The Second Great Angel War is, by many accounts, inaccurately named. It has its beginnings in a rising temperament amongst the people of Rancho Nuevo to stand unified in a refusal to submit to the established order. The red riders would threaten worldwide action against the people. They would destroy and humble the leaders of the resistance movement in the hopes their followers would fall in line. The people remained resolute, and when the red riders threatened to destroy them all and to cleanse Rancho Nuevo of humans, the white-wings joined with the people.

"If you destroy all in your crusade to maintain order, then there will no longer be any order to maintain," one of the white-wings was said to have told them. "A seraphim with no order to maintain has no option but to die."


In the wastelands of the most desolate corner of Rancho Nuevo there stands a small, broken town. At the center of the town is a place known as the Blackjack Saloon. It is named for its proprietor, Black Jack, who is a member of The Order of Jacks. Some refer to the Jacks as a sort of monk while others have less favorable names for them. They are humans protected by the thrones, in part because it is their function to observe, mediate and lend aid to individuals without endorsing their beliefs or philosophies. There are four Jacks in Rancho Nuevo. Black Jack is one of the four.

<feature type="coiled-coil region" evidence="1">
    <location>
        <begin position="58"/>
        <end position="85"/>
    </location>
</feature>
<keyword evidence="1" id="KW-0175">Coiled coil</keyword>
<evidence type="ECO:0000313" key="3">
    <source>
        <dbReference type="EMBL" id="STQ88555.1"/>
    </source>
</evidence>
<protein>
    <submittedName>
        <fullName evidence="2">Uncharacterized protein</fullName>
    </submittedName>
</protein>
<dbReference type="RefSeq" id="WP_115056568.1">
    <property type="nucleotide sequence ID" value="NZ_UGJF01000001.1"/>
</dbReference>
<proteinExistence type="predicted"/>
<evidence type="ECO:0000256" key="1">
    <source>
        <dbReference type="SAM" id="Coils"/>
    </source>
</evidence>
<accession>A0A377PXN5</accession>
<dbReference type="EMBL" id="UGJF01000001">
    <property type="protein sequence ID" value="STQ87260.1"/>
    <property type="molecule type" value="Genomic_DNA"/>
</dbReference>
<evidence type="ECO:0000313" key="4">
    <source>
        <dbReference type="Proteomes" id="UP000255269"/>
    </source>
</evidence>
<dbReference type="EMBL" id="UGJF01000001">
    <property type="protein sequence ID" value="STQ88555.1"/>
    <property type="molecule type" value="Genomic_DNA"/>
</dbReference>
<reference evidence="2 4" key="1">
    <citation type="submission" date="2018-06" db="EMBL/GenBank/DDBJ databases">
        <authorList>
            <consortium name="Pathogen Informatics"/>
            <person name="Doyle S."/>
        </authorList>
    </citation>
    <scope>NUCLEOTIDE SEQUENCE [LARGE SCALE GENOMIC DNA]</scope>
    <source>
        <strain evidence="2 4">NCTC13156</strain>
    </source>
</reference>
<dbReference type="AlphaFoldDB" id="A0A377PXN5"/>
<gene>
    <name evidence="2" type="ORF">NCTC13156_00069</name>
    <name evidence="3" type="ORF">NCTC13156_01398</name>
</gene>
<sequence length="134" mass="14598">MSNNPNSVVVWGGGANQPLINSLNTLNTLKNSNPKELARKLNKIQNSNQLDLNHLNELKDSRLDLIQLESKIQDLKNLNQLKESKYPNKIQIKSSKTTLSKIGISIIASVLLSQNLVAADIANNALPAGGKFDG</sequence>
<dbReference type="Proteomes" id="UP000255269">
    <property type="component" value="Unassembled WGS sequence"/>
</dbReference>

In the heat of The Second Great Angel War, the Jack of Hearts came to the Blackjack Saloon. It was a place he rarely visited, as the nature of the place and its inhabitants weighed heavily on his soul and his gift of empathy. It was a kind of purgatory for those who had committed crimes against others and against themselves in lives they lived before they came to Rancho Nuevo. At the saloon, and in the broken town that surrounded it, they were faced with the temptations they had so often given into in their previous lives. They were granted free will in how to handle these temptations, but they were not allowed to leave the town.

"It is coming, you know," the Jack of Hearts told Black Jack as he sat down at the bar.

"Change?"

"That, as well as the other thing. Can I get a glass of water?"

Black Jack poured the water and slid it to the Jack of Hearts, who drank it quickly before placing the glass down on the bar and covering the top of it with his hand.

"How many times have you given the sermon?" asked the Jack of Hearts.

"Which one?"

"There is more to a glass of water than the water and the glass."

"Heh. You know that's my old standby."

"Well, it is the entire foundation of who we are, as well as the thing we most often forget."

There was a rumbling off in the distance that was slowly getting louder. It was the sound of many horses riding hard across the wasteland.

"The other thing?" suggested Black Jack.

"Let me have a beer. I think it's going to be a long time before I have another one."


The liberation of the town surrounding the Blackjack Saloon was one of the objectives of the movement to break the order imposed by the seraphim. It was seen as a place that maintained the suffering of people and giving freedom to those people, as well as any people who had suffered under the law of the seraphim, was important to the revolution.